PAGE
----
14. A.R.Yngve Says:

    Alternate cover blurbs:

    1. “The city of the future was suddenly squashed by a gigantic gadget dropped from space!”

    2. “State-of-the-art North Korean technology for the millennium: Presenting The People’s E-Book Reader! (Only compatible with Party-approved files. If you use unapproved content you will be shot.)”

    3. “Thrill-a-minute action in the tradition of ELECTRO-CAMERAS and CYBER-TELEVISION!”

  15. Dead Stuff With Big Teeth Says:

    Ben Bova’s Cybermusic had a crystalline turntable on the cover.

    But you mustn’t Google the cover to Cyberpornography!

  16. Tom Noir Says:

    You mean this cover??

  17. HappyBookworm Says:

    Anyone heard about this technology?
    http://www.english.msstate.edu/undergrad/BOOK.html

  18. fred Says:

    The future is amazing when even crap electronics come with a built in anti-gravity field.

  19. Bibliomancer Says:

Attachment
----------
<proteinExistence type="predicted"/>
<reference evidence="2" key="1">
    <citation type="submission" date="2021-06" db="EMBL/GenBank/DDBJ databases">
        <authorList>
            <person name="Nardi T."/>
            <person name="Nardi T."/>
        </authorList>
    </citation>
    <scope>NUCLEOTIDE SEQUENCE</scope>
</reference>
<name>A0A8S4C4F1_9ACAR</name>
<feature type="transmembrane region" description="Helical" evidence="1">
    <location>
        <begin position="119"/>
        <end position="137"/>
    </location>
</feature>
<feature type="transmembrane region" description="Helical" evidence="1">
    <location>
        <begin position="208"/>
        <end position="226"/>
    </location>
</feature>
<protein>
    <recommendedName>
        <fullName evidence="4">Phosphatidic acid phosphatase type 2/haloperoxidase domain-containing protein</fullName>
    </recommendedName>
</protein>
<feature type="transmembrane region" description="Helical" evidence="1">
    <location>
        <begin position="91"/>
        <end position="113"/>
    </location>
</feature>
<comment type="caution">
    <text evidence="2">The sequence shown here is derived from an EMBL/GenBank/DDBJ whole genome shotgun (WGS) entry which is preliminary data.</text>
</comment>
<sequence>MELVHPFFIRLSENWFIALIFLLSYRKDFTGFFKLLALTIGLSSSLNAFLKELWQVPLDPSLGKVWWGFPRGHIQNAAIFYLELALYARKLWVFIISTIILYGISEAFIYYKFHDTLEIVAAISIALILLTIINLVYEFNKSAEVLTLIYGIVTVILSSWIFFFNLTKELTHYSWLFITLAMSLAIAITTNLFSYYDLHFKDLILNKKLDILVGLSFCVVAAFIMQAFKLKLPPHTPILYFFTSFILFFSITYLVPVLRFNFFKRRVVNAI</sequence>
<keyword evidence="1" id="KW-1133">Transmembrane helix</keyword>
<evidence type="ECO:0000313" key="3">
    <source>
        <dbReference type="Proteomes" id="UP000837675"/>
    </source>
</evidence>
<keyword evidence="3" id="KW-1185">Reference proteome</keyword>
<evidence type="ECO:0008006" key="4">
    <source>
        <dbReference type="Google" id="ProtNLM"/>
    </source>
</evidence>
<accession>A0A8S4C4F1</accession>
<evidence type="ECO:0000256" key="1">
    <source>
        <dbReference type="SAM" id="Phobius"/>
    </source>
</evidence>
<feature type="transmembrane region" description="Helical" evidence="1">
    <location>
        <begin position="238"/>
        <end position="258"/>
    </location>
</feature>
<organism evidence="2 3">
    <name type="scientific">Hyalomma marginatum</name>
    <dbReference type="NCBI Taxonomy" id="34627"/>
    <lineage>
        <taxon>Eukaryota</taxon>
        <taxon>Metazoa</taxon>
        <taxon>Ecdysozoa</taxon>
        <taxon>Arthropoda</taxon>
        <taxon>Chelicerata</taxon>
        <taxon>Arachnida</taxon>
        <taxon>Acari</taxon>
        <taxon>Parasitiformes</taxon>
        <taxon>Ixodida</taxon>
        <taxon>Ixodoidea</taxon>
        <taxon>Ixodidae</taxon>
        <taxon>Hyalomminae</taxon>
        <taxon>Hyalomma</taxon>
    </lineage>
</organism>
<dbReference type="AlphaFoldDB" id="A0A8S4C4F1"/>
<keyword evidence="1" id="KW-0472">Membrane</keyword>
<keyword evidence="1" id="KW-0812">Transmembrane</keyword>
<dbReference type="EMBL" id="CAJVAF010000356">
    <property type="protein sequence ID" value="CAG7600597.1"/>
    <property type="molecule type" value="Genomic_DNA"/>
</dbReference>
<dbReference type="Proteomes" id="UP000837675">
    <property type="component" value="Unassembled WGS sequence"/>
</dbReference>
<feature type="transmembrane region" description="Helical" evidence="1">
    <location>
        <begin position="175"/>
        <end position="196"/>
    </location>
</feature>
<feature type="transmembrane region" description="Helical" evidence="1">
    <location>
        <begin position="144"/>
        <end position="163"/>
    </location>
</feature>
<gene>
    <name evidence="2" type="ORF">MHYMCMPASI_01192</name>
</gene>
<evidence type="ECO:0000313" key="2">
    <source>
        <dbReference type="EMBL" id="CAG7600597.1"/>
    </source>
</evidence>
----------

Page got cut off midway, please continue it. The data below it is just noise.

This cover is even more GSS-worthy:
    http://www.forgottenbookmarks.com/2012/05/future.html

  20. B. Chiclitz Says:

    It’s funny to imagine how GSS would operate if this cyber book revolution had never occurred. We’d all be sending photocopies of covers to each other, and writing letters to the entire list, spending fortunes on postage, waiting weeks to see who puts a smiley face on our witty ripostes. I am very grateful, by the way, for the brilliant Admin rule that we start from real photos of paper covers.

  21. Alice Says:

    The GSS Admin comment at the top says “ironically, now sold as an E-book”. Wouldn’t it be more ironic if it weren’t?. I can’t find an e-book online anywhere.

  22. GSS ex-noob Says:

    Y’know, by 1990, we had ST:TNG, in which things were smaller than this. This doodad looks the size of gadgets in TOS, either a tricorder or the thing Kirk was always signing reports and such on. The proportions and knobs upper right make it look like an old-school cassette recorder from the 70’s. Only 6 years after this, we had Palm Pilots (much smaller) upon which one read Project Gutenberg books and people were publishing stuff for Palm and on floppy. What I’m saying is, this wasn’t very futuristic even by 1990 SF standards.